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Batten v. Citi General Hardware, Inc., and Citi Paints and Hardware, Inc., and Brooklyn Hardware Supply Co., Inc., and Marks Tools and Hardware, Inc., and Jamaica Building Supply Inc., and Mujahidal Islam,, individually; Index No.:24-cv-2039

New Action filed in the United States District Court Eastern District of New York

On March 20, 2024, Plaintiff Batten, on behalf of himself, individually, and on behalf of all others similarly-situated, (collectively as “FLSA Plaintiffs” and/or “Rule 23 Plaintiffs”), by and through his attorneys, BORRELLI & ASSOCIATES, P.L.L.C., as and for his Complaint against CITI GENERAL HARDWARE, INC., and CITI PAINTS AND HARDWARE, INC., and BROOKLYN HARDWARE SUPPLY CO., INC., and MARK TOOLS AND HARDWARE, INC., and JAMAICA BUILDING SUPPLY INC. (together as “the Corporate Defendants”), and MUJAHIDAL ISLAM, individually, (collectively, with the Corporate Defendants, where appropriate, as “Defendants”), alleges upon knowledge as to himself and his own actions, and upon information and belief as to all other matter, as follows :

Plaintiff worked for Defendants – – five legally distinct New York entities that together operate as a single integrated enterprise to run at least seven hardware stores in Brooklyn, Manhattan, and Queens, and the enterprise’s owner and day-to-day overseer – – as a wholly intrastate truck driver from in or around January 2017 through May 22, 2023. As described below, throughout his employment, but as is relevant herein, for the six-year period pre-dating the commencement of this action, plus an additional 228 days pursuant to former Governor Andrew M. Cuomo’s executive tolling orders, until the end of his employment (“the Relevant Period”), Defendants willfully failed to pay Plaintiff the overtime wages lawfully due to him under the Fair Standards Labor Act (“FLSA”) and the New York Labor Law (“NYLL”) . Specifically, throughout the Relevant Period, Defendants required Plaintiff to work, and Plaintiff did work, in excess of forty hours each workweek, or virtually each week, yet in exchange, Defendants paid Plaintiff a flat weekly salary regardless of how many hours that Plaintiff worked in a week, which did not include overtime premiums for those hours that Plaintiff worked in a week in excess of forty.  Additionally, during Plaintiff’s employment in 2019 and 2020, the flat weekly salary that Defendants paid Plaintiff, when divided by the number of hours that Plaintiff worked in a week, fell below the minimum the wage rate that the NYLL requires per hour of work. Moreover, during Plaintiff’s employment in 2019 and 2020, for those days when his shifts exceeded ten hours from beginning to end, which was almost every workday, Defendants did not compensate Plaintiff with an additional one hour’s pay at the minimum wage rate, in violation  of the spread of hours provisions of the NYLL and the NYCRR. Lastly, Defendants violated the NYLL by failing to furnish Plaintiff with any wage statement on each payday, let alone an accurate wage statement. Defendants have paid and treated all of their non-managerial employees, including truck drivers, warehouse workers, cashiers, and receptionist, in the same manner.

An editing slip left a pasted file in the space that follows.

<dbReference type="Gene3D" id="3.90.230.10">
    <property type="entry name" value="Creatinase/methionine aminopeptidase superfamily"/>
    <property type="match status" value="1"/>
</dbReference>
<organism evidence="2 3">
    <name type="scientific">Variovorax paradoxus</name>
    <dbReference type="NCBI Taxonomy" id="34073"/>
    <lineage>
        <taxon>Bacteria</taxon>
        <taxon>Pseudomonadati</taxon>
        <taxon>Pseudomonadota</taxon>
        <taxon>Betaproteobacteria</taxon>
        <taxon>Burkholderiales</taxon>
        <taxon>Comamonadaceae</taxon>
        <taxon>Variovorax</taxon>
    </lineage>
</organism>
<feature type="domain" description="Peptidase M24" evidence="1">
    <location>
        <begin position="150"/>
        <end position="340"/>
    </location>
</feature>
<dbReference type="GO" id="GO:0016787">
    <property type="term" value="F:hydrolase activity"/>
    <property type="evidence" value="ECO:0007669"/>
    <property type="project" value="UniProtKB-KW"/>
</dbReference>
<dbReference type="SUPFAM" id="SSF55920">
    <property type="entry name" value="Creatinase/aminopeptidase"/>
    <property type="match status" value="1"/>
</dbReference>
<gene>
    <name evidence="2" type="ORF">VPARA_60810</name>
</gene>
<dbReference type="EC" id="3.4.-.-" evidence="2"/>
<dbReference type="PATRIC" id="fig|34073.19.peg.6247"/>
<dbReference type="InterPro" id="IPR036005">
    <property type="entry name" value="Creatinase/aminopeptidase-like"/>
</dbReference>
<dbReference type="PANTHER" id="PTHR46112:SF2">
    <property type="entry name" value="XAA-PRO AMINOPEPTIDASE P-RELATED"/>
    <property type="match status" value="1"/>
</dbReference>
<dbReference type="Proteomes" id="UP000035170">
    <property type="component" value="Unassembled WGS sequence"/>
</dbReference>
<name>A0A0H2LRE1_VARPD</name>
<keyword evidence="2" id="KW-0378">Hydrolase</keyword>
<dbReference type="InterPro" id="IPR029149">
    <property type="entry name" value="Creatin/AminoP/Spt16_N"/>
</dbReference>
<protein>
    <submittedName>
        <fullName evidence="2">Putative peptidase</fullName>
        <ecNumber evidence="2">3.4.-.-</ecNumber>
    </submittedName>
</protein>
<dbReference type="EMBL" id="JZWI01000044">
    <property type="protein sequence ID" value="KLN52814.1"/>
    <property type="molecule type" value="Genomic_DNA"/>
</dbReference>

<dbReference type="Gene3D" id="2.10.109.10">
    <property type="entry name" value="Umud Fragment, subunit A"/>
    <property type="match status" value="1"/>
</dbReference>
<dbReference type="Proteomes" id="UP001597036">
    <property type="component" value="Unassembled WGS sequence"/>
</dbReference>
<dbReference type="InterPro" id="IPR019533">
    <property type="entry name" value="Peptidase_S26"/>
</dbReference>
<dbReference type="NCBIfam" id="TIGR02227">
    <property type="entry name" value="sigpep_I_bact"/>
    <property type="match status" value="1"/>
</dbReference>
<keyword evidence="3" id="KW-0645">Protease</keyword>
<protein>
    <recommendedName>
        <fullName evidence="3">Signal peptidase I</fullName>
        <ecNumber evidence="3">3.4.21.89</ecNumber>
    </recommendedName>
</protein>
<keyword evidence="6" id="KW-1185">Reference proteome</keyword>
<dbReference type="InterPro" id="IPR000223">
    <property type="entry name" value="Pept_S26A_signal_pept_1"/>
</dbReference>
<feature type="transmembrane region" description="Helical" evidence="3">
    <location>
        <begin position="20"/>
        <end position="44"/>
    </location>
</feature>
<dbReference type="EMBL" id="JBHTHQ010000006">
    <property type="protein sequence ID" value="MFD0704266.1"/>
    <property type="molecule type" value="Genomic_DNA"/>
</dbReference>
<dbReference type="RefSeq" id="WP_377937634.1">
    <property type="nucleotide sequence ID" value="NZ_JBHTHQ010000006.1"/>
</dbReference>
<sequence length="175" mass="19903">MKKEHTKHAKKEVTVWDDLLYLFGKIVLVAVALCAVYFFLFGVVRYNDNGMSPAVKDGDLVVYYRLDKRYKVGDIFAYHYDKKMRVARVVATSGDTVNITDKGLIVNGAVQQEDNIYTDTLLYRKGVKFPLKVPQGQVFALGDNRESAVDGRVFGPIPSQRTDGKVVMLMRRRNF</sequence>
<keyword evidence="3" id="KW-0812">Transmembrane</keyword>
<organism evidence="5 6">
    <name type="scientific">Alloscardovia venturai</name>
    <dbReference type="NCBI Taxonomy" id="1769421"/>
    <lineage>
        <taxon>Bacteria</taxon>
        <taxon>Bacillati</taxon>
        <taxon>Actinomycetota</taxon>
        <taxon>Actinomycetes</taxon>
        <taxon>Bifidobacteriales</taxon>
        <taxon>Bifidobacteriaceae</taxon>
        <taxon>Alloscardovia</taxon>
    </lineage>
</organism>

If any individual is or has previously been an employee of the Defendants named in the lawsuit and/or has information that may be relevant to this case, please contact Borrelli & Associates, P.L.L.C. as soon as possible through one of our websites, or, or any of our phone numbers: (516) 248–5550, (516) ABOGADO, or (212) 679–5000.


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